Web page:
Yesterday a friend on Facebook clued me in the obnoxious shirt on the left there being sold at JC Penney. I agreed with her assessment of the horror and immediately tweeted out a link about it. Within fifteen minutes, I’d been retweeted about 80 times, and other folks picking up the story had been retweeted a million times and… within an hour, the shirt was pulled from the site and JC Penney had issued an apology.
Now, I don’t think my friend and I led the charge at all; blog posts went up on Tuesday afternoon and it made the rounds on Facebook long before it got to me. But what I do know is that Twitter is the best place I know to catch a company’s attention.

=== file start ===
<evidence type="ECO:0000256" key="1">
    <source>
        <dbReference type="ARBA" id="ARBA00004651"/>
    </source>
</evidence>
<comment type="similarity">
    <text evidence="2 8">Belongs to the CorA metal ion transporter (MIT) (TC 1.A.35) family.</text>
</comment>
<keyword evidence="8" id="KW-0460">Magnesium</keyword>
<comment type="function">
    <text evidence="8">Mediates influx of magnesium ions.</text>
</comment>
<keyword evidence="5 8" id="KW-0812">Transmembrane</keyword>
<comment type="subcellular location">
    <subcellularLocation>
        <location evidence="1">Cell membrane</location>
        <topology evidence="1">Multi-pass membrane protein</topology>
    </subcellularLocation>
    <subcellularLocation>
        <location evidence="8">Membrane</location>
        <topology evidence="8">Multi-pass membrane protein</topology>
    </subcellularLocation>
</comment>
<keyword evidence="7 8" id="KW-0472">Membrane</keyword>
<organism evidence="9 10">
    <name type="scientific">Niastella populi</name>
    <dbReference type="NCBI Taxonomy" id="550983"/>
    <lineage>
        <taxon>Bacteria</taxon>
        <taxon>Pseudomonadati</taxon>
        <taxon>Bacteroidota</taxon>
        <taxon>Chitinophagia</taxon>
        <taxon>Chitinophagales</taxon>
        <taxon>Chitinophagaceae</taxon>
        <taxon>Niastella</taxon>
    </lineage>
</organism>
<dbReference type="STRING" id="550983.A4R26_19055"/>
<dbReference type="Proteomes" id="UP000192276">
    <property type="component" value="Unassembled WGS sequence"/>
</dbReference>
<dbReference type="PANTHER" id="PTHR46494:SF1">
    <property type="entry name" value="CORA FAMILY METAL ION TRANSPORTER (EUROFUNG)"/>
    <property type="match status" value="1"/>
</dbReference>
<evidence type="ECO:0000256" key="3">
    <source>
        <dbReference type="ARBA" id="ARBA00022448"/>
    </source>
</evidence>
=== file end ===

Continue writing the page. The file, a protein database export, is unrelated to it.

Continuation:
Today Mashable posted an article about “The Anatomy of a Social Media Crisis,” based on a new report by the Altimeter Group. The report mentions that the primary source of social media crises rise primarily from “social media users venting poor experiences, but social media crises also arose from companies having poor influencer relations and having broken ethical guidelines.” (Quote from the Mashable article.)
The Altimeter Report offers companies like JC Penney some smart advice for anticipating and coping with a social media crisis. This infographic explains the Social Media “Hierarchy of Needs” they recommend.
Now, in my opinion, the problem with the JC Penney shirt isn’t with the way they responded to the social media shitstorm they endured in the last 48 hours. It lies first with the manufacturer and the folks responsible for developing the shirt in the first place. Then it lies with the team of people at JC Penney that decided that selling this shirt was a good idea. So I don’t feel like there is much grace in JC Penney’s apology and removal of the shirt. But then, I am hard to please.